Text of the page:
Soviet Space Dogs — Four&Sons

Soviet Space Dogs

To celebrate the anniversary of Laika’s journey, Fuel Design has published Soviet Space Dogs, a book comprising 350 illustrations immortalising these icons of the Space Race.


Soviet Space Dogs

When Laika was launched into space on November 3, 1957, aboard Sputnik II—becoming the first living creature to orbit the Earth—the Soviet Union prepared no provisions for her return. The husky-terrier mix, who had been plucked off the streets of Moscow,  died within hours of takeoff. In 1960, a couple more mutts, Belka and Strelka, fared better, returning from their missions to adoring fans. All three canine cosmonauts were hailed as national heroes, their likenesses reproduced on everything from toys and candy wrappers to stamps and cigar bands.

To mark the anniversary  of Laika’s journey, Fuel Design has published Soviet Space Dogs, a book comprising 350 illustrations immortalising these icons of the Space Race. “I saw some Soviet space dog ephemera in auction a few years ago, and was struck not only by the design, but also the fact that I knew so little about dogs’ involvement in the Soviet space programme,” says editor Damon Murray. “We started to collect pieces we liked the look of, with the vague idea that they could work as an alternative way of telling the dogs’ stories. They were  the direct ancestors of the first man in space. In fact, Yuri Gagarin is said to have joked, ‘Am I the first human in space, or the last dog?’ Even if this story is fictitious, it is a reflection of the myth of the space dogs.” SALLY MOUSSAWI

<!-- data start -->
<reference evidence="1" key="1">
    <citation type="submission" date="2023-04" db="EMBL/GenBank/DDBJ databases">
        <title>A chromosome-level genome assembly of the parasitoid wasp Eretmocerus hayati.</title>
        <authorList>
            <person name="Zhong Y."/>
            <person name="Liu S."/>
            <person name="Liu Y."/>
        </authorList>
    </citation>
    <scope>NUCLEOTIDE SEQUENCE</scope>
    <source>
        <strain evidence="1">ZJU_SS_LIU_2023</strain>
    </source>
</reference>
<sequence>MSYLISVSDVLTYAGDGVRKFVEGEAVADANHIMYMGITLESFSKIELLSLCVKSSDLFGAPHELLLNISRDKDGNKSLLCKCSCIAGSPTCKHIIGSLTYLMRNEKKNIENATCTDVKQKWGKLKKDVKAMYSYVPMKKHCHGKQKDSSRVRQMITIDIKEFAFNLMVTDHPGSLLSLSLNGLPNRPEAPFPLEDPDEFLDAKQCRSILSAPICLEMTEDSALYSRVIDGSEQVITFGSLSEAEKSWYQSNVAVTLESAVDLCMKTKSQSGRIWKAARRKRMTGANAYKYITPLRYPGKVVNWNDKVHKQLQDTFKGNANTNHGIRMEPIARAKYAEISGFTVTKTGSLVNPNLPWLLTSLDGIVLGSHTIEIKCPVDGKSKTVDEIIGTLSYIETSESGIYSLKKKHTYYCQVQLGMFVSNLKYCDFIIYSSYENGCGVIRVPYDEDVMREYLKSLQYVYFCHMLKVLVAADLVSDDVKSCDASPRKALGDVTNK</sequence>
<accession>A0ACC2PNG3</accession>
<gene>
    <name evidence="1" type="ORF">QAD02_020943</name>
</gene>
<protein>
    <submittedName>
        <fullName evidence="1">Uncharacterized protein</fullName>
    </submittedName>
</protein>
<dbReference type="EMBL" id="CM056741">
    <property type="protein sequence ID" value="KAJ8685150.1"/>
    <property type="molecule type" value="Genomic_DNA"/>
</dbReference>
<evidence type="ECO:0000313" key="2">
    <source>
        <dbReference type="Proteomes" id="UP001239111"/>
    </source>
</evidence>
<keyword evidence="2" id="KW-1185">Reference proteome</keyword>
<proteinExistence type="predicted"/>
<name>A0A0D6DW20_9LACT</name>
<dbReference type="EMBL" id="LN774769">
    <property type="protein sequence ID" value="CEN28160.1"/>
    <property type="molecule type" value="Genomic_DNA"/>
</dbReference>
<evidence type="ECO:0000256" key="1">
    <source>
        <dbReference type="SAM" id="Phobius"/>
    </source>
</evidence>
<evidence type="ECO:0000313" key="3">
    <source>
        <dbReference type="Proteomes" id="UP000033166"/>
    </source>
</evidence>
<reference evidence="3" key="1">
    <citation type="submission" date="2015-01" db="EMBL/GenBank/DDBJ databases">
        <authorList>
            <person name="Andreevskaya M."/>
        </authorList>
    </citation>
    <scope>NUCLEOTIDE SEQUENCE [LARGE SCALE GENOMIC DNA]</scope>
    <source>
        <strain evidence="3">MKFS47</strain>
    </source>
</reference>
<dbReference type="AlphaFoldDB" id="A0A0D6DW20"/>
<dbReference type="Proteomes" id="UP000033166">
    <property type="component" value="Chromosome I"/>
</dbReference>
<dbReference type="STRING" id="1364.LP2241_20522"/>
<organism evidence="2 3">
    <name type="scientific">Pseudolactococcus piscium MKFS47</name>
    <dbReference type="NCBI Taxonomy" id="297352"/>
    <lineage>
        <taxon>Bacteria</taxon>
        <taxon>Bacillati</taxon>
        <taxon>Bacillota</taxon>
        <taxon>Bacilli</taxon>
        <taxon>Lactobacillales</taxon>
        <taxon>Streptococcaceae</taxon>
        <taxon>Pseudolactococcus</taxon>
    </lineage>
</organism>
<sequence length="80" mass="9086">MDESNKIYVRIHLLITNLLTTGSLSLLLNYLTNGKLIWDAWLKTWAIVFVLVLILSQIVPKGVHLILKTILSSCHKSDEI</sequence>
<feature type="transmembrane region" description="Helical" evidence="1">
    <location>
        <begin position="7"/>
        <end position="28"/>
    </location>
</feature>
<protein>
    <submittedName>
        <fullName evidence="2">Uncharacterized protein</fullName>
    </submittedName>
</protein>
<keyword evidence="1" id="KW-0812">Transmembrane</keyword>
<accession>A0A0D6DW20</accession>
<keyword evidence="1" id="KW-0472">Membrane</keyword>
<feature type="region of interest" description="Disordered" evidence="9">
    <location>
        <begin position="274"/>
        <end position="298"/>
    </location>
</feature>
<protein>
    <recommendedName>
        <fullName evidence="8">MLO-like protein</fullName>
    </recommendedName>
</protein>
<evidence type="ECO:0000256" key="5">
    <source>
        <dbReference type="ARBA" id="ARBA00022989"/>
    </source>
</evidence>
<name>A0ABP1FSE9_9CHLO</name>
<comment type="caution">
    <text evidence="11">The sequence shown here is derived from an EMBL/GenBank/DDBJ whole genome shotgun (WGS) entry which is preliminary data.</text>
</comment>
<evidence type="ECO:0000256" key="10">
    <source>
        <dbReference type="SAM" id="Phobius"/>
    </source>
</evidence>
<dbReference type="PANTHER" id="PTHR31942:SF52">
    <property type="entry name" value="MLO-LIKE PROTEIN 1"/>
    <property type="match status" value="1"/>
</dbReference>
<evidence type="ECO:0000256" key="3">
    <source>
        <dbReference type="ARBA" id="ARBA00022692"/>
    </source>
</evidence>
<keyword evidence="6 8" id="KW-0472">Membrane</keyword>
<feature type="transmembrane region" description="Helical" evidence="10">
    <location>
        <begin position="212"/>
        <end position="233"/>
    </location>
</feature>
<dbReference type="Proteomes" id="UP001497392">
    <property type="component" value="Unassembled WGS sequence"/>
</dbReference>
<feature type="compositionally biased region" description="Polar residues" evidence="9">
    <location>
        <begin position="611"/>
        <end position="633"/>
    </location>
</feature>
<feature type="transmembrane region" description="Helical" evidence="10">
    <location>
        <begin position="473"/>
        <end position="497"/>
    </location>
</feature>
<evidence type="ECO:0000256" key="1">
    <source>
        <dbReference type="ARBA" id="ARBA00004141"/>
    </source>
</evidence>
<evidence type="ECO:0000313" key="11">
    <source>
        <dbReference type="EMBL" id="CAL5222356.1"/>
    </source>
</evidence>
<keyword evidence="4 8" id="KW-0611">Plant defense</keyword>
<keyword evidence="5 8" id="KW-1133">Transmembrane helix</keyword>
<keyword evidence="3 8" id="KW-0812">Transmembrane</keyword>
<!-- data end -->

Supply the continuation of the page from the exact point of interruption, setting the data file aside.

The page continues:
All images courtesy of Fuel Design

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